If you have given time and effort to a project, you will want to
know if it has been successful. In judging success, it is not enough simply to
say 'we were very successful', or 'we had some success', or 'we failed'. If
possible, a specific measure of the amount of success is needed.
Checking on the progress made
Observation, interviews, and records will supply information for
evaluating a programme.
It is important to select the method
(or methods) most appropriate (or the group concerned. It is also important to
use a mixture of methods that will help people to understand better and to
To take an example: it has been planned that the funds for the
water supply project will be raised by the 12th week. If not enough money has
been collected by that time, then something is wrong. The planning group must
start to check and find the cause. Maybe the neighborhood leaders were not
adequately informed about how to organize fund-raising. Maybe it was a bad time
of year for people to donate money because the harvest was not yet in.
If the plans were to dig four wells within six months, but only
one is under way by the 17th or 18th week, then the group should immediately try
to find out why. Maybe more materials are needed than originally planned. Maybe
some of the labourers misunderstood their instructions.
Problems should be corrected as soon as they are seen.
By the end of the educational activities, you should be able to
measure their success by counting how many people are behaving according to the
original objectives: is this number more than before the programme started?
Use observation to check results. With community wells, for
instance: is there evidence that they are maintained hygienically? Are people
keeping them covered? Are they using clean buckets for gathering water? Are they
storing the water in clean, covered containers at home? Are people still going
to the stream to fetch water?
If people are using the wells hygienically and storing water
safely at home, the educational objectives of the programme have been achieved.
As for the health objectives, there should be a decrease in the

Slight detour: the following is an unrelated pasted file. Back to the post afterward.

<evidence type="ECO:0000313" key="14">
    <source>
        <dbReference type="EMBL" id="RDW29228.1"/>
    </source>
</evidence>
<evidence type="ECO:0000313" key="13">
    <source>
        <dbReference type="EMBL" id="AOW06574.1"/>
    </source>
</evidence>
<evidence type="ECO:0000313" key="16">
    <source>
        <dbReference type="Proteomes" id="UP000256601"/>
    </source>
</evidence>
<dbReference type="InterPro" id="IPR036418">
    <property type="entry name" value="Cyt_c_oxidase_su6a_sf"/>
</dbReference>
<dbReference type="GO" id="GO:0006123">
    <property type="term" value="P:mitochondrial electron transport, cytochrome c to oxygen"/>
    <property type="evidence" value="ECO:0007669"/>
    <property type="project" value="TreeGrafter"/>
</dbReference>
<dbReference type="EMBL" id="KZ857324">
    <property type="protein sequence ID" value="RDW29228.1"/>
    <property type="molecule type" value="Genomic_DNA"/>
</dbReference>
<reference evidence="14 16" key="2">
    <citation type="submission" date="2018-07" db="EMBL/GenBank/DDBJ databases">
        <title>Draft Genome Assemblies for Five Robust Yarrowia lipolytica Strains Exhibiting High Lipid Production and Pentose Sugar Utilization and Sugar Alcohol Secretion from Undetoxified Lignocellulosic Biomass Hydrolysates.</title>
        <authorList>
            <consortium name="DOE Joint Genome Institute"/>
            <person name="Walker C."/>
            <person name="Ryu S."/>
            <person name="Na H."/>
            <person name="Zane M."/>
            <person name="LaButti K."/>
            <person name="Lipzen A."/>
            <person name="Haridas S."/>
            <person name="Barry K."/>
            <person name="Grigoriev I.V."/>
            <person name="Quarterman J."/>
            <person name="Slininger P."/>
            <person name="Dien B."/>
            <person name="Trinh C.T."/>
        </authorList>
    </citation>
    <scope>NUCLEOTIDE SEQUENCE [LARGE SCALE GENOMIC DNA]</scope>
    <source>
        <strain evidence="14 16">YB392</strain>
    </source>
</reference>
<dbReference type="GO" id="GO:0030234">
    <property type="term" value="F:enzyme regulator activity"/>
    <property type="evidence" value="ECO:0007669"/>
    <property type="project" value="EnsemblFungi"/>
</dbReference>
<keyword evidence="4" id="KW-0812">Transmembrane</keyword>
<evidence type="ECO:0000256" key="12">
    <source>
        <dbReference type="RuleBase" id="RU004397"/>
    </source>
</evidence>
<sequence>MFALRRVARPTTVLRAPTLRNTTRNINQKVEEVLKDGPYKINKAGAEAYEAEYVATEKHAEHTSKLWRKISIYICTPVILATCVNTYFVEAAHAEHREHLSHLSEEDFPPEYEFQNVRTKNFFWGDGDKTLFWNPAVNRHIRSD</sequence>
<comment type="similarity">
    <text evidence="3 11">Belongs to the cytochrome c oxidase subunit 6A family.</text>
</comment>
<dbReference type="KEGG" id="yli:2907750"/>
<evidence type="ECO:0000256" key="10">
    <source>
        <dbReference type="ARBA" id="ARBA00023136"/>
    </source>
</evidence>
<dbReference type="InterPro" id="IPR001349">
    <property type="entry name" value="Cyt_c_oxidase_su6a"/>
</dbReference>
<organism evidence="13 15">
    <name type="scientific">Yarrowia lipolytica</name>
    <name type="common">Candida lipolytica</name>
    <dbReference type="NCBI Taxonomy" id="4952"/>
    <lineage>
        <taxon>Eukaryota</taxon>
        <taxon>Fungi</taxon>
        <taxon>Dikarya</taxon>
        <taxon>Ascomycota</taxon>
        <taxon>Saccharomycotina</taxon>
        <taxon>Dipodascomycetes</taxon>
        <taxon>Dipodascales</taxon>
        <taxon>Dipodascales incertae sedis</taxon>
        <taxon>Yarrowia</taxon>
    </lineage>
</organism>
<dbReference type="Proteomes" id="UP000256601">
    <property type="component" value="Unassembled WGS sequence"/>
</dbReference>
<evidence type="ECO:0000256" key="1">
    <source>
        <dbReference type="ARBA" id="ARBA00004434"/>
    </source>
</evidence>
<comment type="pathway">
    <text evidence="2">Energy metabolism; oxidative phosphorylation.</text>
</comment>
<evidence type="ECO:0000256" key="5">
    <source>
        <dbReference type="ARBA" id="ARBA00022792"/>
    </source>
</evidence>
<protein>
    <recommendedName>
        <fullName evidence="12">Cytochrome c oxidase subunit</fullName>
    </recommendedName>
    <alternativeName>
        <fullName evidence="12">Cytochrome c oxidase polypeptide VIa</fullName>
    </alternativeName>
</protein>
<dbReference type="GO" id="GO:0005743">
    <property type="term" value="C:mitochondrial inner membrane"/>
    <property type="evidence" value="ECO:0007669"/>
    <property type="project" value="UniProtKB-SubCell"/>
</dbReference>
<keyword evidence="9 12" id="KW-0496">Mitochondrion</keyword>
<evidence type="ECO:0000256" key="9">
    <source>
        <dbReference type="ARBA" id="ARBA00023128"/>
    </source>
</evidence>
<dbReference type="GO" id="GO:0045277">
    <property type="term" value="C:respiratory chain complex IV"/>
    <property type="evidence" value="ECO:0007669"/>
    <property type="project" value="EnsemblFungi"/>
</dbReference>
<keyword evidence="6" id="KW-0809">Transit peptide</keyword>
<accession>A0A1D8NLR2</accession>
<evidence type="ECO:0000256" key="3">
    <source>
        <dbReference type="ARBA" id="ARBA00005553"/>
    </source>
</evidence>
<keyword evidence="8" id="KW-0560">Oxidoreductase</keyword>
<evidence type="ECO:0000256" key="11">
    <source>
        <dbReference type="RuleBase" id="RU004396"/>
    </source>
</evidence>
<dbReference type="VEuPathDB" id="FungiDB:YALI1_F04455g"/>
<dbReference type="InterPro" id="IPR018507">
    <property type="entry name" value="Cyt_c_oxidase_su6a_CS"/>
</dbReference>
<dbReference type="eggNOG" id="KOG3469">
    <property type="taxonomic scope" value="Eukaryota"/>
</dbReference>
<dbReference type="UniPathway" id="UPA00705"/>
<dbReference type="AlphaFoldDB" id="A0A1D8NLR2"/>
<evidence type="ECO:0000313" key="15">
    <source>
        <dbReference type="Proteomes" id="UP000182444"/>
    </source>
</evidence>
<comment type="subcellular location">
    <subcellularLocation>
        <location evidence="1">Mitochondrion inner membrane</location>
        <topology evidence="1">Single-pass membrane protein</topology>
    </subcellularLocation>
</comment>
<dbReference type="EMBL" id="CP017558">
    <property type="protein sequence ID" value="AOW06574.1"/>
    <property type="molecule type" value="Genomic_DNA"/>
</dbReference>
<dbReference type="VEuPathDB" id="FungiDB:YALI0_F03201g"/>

amount of waterborne disease. Depending on the type of disease, it may take
several months for this to show. If a reduction in illness does not occur, test
the well-water and look for other sources of contamination. If, in fact,
waterborne disease is decreasing, then the programme has been successful.
Learning from evaluation
At the end of the programme, a final meeting can be held to
discuss how far the programme has succeeded. Two main questions must be
1. Did the action go as well as planned?
- Did people participate?
- Were resources
available on time?
- Did people gain new skills and learn from the
2. Was the problem eliminated or reduced? Using the example of
- Do people now have access to safe water
- Are people disposing of faeces and urine in a safe manner?
Are fewer people suffering from the disease now than before the programme
Discussing such questions will help people evaluate and learn
from their programmes. We can obtain the answers to these questions in the way
in which we originally gathered information about the community when we started
planning through observation, interview, and records. Compare information
gathered before the programme started with information collected after it ended.
Even if the programme did not turn out as desired, a meeting
should still be held to find out why. A review of the timetable will help show
if every person carried out his or her duties.
Questions such as these might help:
Were there any unreported difficulties earlier in the programme?
Did other community events disturb or distract people from participating in the
action? Were there any disagreements among community members that stopped them
working together? Was the time set for the programme unrealistic? Were the
activities chosen inappropriate to the local culture?
Once sources of difficulty have been found, the group can decide
if it wants to try again. Learning can come from mistakes as well as from
successes. It is a hopeful sign if people can sit down maturely and work out the
cause of a problem. At such times, a health worker can provide much-needed
support and encouragement. With new knowledge about the problem, the group will
know how to plan a better programme in the